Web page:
"There are many approaches out there, many compromising on off-road assistance and on-tarmac economy....."

a) Viscous Coupling or transfer case/centre diff?
b)  Selectable 2WD / 4WD
c)  Optional diff locking
d)  Limited slip rear differential, to ensure
     both rear wheels provide traction.
e) Diff-lock in the front diff to force
     both wheels on the front
     tailshaft to provide traction to that
     'pairs of wheels'
f)  Assisted braking methodologies, whereby
     spinning wheels are 'braked' leaving
     the other wheel for traction.  (1WD then!)
g)  When on flat tarmac, ensuring that there
     is no differential 'wind-up'.....
h)  Who/what selects changing 2WD to AWD ?

Towing in OVERDRIVE ?

Be sure to see how possible it is, to control keeping the car OUT OF overdrive when doing lots of towing in non-flat areas. 

Sports-shifting to a 'hold gear' usually requires you to manually select back up thru the gears again (a lot!) when starting from the next corner/set of lights.  A nicer solution is a button to simply avoid top gear - leaving the car to use all the others when it wants to (or when you force the pedal to change down).

Many SUV's offer "All Wheel Drive" and this is usually front-wheel-drive with rear-wheel drive assistance when needed.   In other words, its a front wheel drive until you get into trouble.  If that's the case, then this is not ideal for towing.  For towing, the weight and traction should be on the rear wheels of the vehicle, particularly when going up hills.   Arguably, AWD, if done correctly could help with cornering, but not at the expense of front wheel spin, or wear and tear on couplings/LSD.  So, in my opinion, a RWD is best for towing.

Many lighter SUV type vehicles use a viscous coupling rather than a transfer case/centre differential.  If the system in use, tries to equalise the traction for and aft of the coupling (say a 50/50 type split) all the time, then any variation in wheel diameter or tyre preseure (or over weight) can cause the coupling to be always in use - to the point it can even seize up - very expensive.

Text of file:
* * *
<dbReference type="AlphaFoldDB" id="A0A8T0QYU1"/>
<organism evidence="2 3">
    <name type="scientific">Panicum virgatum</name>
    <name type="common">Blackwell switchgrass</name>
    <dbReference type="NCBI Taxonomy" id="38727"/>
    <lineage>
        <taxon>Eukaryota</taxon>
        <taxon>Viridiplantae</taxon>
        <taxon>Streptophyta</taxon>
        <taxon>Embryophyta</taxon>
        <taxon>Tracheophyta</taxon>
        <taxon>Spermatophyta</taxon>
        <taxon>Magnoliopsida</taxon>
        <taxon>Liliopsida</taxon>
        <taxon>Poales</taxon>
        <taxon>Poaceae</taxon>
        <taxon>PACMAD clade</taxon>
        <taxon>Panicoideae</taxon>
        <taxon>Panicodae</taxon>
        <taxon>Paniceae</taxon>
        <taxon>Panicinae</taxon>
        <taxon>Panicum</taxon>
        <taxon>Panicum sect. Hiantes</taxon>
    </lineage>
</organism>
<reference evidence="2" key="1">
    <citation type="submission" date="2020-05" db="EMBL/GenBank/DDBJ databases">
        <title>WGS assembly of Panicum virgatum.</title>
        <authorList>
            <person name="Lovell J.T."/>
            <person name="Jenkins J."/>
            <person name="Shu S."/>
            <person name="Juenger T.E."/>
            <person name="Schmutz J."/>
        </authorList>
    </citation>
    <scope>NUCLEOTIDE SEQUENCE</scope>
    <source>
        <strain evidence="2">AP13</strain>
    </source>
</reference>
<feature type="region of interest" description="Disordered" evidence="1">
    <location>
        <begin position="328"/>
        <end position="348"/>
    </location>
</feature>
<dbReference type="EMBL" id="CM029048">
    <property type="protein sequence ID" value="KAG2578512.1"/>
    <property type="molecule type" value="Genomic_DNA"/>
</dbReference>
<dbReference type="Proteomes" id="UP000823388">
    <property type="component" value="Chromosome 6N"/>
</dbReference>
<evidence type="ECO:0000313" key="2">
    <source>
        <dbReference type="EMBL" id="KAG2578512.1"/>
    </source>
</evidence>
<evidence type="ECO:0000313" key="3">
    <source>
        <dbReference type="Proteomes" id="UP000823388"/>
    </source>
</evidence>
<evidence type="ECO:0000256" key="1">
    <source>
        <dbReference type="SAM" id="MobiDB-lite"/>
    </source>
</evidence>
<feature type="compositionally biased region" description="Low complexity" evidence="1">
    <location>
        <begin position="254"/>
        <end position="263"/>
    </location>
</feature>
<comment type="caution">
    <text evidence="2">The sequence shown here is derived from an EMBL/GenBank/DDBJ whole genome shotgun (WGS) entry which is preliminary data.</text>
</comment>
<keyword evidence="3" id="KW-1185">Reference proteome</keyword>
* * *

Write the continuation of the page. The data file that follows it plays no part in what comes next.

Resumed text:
Some systems just get (one of) the rear wheels to match the traction needs of (one of) the front wheels.  It is possible to get bogged with two opposing end wheels spinning.   With no braking or LSD or proper diff locking - you're stuck.

On the one hand, around town, you want to be able to do a U-Turn without forcing a rear-end limited slip diff, and definitely don't want diff 'wind-up' by inappropriately being in more than 2WD.  Many AWD vehicles are in fact only 1WD at the front and 1WD at the rear - making only a total of 2 wheels driving.

To get all 4 wheels driving, is to lock them all up. But many systems, instead, just   provide some computerised/controlled braking system whenever a spinning wheel is detected.  But a braked wheel is not driving the car - the 'non-braked' wheels are the only ones still attempting traction.  So is it 2WD or 4WD?  And, which 2?

Meantime, when off the beaten track, you want to be able to drive thru culverts, up steep hills, in the mud/gravel/wet.  So you need 4WD when you ask for it (or when the vehicle has determined you need it).  

"........  Just be sure the vehicle doesn't decide to turn it all on, when it is not needed.  ie: when turning on a dead smooth, dry solid surface, around town."

Traction Control
- just what wheels use it?

(and realistically, when must you predict the need?)

Some vehicles do not immediately make it clear how many wheels, traction control is applied to.  And you'd be surprised to discover that some leading brands don't actually provide traction control to al the wheels, in all the modes!

** For caravanners, think about situations where you are in need of traction from the FRONT wheels, if you are driving a 4WD that has 2WD on the rear wheels.  ie: slippery manoeuvering where rear wheels are both in trouble.  Say, when you are backing a van onto a slippery grass area.. 

Checkout: Can the vehicle engage an LSD type scenario to the alternative FRONT wheels for a moment?

Of course an LSD on both front and back would sort this lot out - but that would be a mongrel to drive around town or on flat surfaces........  So what's the best compromise?  It depends on what you really want to do with the vehicle "off road" and what percentage of the time.